With its beaches, restaurants and cultural attractions, it’s hard to imagine why any traveler would want to leave Cape Town. Yet spending a day or two exploring the Western Cape’s other assets is sure to enrich any South African sojourn. Here are some of Cape Town best day trips.
Located on the Atlantic Ocean side of the Cape Peninsula, Hout Bay is a dynamic suburb with an active harbor and booming fishing industry. This is where you’ll find one of the region’s most popular fish and chips joints. The aptly named Fish on the Rocks sits right up against the rocky seashore and cooks up freshly caught prawn, hake or snoek (a local favorite white fish) in a casual setting.
Walking around the harbor is a wonderful chance to see fishing boats coming in with their daily catches, and sometimes there’s a playful seal or two waiting patiently around the docks to catch any fish castoffs.
If you visit on a Friday night or weekend, don’t miss the eclectic and colorful Bay Harbour Market; it’s a superb place to sample an impressive selection of food and drinks, as well as buy clothing and art from local artisans. Aviary fans should visit World of Birds, Africa’s largest bird park, which will delight those seeking South Africa’s wildlife, including monkeys and meerkats.
Hout Bay is also the starting point of the dazzling Chapman’s Peak Drive, possibly the most beautiful drive in the entire country.
Simon’s Town & Boulders Beach
Just a 45-minute drive down the Cape Peninsula along the striking coastline of False Bay, Simon’s Town is one of Cape Town’s most popular suburbs for good reason. The historic town features many charming shops and cafés that are perfect to pop in and out of as you walk along admiring the spectacular sea views.
As the location of South Africa’s largest naval base, it also has a fascinating naval museum, complete with an authentic submarine control panel.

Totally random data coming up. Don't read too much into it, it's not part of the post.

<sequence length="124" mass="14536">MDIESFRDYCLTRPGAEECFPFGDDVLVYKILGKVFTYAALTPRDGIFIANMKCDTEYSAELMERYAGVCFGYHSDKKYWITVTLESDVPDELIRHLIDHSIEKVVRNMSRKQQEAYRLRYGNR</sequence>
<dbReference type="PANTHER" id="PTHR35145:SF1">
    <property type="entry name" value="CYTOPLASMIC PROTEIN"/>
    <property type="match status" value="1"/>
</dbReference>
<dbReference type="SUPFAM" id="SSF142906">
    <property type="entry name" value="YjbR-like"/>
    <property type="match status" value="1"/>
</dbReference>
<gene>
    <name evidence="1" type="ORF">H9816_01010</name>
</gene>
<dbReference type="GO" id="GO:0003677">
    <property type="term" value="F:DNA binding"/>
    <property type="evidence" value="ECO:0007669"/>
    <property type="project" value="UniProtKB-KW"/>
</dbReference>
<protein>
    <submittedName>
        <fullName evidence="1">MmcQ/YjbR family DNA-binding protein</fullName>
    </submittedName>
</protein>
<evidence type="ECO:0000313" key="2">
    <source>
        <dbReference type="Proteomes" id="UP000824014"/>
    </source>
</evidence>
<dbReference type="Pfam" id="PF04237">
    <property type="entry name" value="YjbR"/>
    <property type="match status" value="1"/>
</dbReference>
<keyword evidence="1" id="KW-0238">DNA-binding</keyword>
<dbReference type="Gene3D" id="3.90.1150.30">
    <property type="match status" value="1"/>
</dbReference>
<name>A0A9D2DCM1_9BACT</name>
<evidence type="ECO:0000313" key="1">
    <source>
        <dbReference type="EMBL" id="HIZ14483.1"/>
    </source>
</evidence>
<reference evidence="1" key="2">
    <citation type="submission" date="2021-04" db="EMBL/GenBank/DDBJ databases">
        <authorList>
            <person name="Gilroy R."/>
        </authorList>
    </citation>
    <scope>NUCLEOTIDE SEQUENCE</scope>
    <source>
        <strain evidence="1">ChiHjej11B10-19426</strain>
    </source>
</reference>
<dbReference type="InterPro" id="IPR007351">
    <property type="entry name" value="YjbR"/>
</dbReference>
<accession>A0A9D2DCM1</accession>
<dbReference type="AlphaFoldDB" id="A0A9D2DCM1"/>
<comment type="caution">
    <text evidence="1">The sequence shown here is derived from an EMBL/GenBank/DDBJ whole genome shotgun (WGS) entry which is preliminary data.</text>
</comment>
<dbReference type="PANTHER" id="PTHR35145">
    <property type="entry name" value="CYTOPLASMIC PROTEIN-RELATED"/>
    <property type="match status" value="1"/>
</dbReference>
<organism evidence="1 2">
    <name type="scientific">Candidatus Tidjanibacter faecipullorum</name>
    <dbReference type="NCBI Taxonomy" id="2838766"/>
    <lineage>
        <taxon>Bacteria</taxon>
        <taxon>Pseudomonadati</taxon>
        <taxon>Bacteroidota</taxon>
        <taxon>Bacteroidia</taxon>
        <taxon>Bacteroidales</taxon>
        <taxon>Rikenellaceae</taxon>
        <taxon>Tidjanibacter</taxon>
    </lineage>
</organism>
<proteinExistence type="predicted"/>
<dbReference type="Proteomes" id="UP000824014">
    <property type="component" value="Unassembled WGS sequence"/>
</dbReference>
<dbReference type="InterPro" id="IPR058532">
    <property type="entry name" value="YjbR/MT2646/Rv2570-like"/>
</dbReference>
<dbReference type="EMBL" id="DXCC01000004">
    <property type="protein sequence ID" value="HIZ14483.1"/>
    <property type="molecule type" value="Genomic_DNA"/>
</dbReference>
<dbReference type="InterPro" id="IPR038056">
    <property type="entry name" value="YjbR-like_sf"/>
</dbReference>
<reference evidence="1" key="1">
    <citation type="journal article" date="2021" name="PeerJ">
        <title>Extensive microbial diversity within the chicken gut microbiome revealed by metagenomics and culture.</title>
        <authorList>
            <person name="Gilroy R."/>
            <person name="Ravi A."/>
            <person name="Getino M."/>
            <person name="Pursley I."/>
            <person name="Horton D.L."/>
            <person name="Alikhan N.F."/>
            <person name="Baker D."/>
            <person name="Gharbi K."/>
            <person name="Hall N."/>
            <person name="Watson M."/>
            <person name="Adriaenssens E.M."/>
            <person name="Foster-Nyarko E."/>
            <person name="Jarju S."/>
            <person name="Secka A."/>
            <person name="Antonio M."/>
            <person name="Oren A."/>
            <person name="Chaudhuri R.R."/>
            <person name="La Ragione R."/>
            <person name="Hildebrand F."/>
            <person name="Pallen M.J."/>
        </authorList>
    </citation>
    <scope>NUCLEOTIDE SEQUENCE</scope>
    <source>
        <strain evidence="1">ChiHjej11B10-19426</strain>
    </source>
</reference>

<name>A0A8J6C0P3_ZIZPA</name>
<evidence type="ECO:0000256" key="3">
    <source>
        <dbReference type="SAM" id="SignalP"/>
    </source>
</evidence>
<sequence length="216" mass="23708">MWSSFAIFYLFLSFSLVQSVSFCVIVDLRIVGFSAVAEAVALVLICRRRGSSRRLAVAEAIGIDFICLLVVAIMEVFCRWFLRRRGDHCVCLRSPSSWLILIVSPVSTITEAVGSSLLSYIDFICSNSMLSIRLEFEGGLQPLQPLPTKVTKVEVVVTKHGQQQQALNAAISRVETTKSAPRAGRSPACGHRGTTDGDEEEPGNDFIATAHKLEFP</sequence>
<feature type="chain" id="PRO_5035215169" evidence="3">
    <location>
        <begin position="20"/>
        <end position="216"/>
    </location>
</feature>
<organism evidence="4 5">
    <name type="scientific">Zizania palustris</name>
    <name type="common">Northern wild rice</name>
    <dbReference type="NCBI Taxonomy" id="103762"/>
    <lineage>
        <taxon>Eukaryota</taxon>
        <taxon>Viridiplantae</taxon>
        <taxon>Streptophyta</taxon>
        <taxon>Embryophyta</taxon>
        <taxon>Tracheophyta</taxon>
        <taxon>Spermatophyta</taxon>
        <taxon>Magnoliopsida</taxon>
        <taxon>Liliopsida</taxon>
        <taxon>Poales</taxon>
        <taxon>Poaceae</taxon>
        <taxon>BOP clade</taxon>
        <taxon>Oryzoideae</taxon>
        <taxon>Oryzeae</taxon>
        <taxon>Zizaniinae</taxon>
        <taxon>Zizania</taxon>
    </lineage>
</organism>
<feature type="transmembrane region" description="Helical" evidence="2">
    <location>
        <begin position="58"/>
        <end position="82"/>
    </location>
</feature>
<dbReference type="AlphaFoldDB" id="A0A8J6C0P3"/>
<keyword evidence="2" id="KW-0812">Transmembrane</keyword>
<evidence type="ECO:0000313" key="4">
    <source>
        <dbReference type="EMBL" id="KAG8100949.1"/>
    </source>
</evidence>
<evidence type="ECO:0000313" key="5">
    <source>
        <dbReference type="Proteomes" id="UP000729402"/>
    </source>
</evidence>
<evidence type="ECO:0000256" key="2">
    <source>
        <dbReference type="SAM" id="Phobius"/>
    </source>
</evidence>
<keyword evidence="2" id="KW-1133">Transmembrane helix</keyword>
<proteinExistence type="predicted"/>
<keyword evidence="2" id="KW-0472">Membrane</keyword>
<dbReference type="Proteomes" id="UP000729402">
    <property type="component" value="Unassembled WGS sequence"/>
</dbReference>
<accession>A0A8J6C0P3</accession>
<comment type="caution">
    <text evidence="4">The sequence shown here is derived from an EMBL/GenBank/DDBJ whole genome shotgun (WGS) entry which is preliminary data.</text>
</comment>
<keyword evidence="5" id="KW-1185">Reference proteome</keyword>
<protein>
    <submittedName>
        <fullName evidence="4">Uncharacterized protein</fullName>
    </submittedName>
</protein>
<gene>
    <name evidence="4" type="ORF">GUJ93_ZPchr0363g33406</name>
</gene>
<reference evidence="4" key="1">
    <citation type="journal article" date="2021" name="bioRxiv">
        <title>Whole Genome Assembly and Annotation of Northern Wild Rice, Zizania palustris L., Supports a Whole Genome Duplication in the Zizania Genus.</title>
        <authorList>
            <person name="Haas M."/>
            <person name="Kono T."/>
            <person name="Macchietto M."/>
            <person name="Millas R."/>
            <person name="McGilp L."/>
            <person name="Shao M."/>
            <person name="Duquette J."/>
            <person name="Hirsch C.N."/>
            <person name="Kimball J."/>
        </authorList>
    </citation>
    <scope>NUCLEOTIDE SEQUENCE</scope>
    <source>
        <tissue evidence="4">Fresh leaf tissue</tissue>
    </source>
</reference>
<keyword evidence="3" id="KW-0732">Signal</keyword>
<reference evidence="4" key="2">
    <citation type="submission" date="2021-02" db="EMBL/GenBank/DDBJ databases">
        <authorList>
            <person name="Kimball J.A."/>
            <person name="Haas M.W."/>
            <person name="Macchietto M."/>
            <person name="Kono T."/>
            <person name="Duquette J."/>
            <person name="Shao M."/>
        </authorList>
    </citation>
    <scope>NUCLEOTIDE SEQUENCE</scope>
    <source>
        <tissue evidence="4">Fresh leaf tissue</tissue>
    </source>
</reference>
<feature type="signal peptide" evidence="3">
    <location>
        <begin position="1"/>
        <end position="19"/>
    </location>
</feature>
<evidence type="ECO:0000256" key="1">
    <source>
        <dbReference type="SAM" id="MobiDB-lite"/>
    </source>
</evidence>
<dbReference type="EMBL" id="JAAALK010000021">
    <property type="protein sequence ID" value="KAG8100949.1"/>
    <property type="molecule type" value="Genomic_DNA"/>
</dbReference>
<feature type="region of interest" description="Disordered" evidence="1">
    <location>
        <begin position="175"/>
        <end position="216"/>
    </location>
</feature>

While you may not be familiar with Simon’s Town, you’ve most likely heard of its most famous residents: the penguins at Boulders Beach. The beach lies on the outskirts of town and hosts thousands of endangered African penguins.
The garrulous, bewitching creatures can often be seen sunning themselves on boulders or swimming alongside humans going for a dip. Beware: Though they are cute, they do bite if you get too close.
Ask Capetonians about their favorite place for a weekend escape, and you’ll likely hear them wax lyrical about Hermanus. Even if you can only devote a day to this seaside town, you won’t be disappointed.
The thriving area still boasts the welcoming appeal of a small fishing village, with an astonishing abundance of natural beauty thanks to a gorgeous coastline and a verdant mountainous backdrop.
Hermanus is part of South Africa’s whale route, and from June to November, it’s said to offer some of the best land-based whale watching on the planet.
As if an idyllic landscape and whale watching weren’t enough to recommend it, the town is also set in the Hemel-en-Aarde valley, another of the country’s top wine-growing spots. Hemel-en-Aarde, which is Afrikaans for “heaven and Earth,” features dozens of picturesque wineries perched among mountains, making internationally lauded pinot noirs and chardonnays.
Stellenbosch Wine Region
You don’t have to be an oenophile to thoroughly enjoy a visit to the Western Cape’s premier wine region. Less than an hour from Cape Town lie more than 150 wine farms (as they are called in South Africa), producing award-winning reds, whites and sparkling varieties.
The appellation is particularly well-known for its pinotage, a smoky, earthy red; it’s South Africa’s signature grape. Many winery tasting rooms are in elegant, centuries-old manor homes, with friendly staff — and often the winemaker or owners themselves — offering personalized, inexpensive tastings.
Stellenbosch is the second-oldest town in the country, with lovely sites. If you need to refuel, pop into the Oak Leaf Restaurant at the historic boutique Protea Hotel by Marriott Stellenbosch Dorpshuis & Spa to try some traditional South African comfort food.
The Cape Point nature reserve lies at the southwesterly tip of the Cape Peninsula and forms part of South Africa’s extensive Table Mountain National Park. The sprawling, scenic reserve features lush swaths of South Africa’s distinctive shrubs and flowers knows as fynbos.
There’s also a marvelous array of birdlife, as well as eland, baboons, bontebok and zebra. For incredible panoramic views, walk or take the Flying Dutchman funicular to the top of the Cape Point lighthouse, or take in the views at a more leisurely pace with a hike on one of the park’s many trails, including some walks centered around shipwreck remains.
Cape Point is also home to the famous Cape of Good Hope promontory, which was once believed to be the most southerly point of the African continent, though that honor now rightly goes to Cape Agulhas.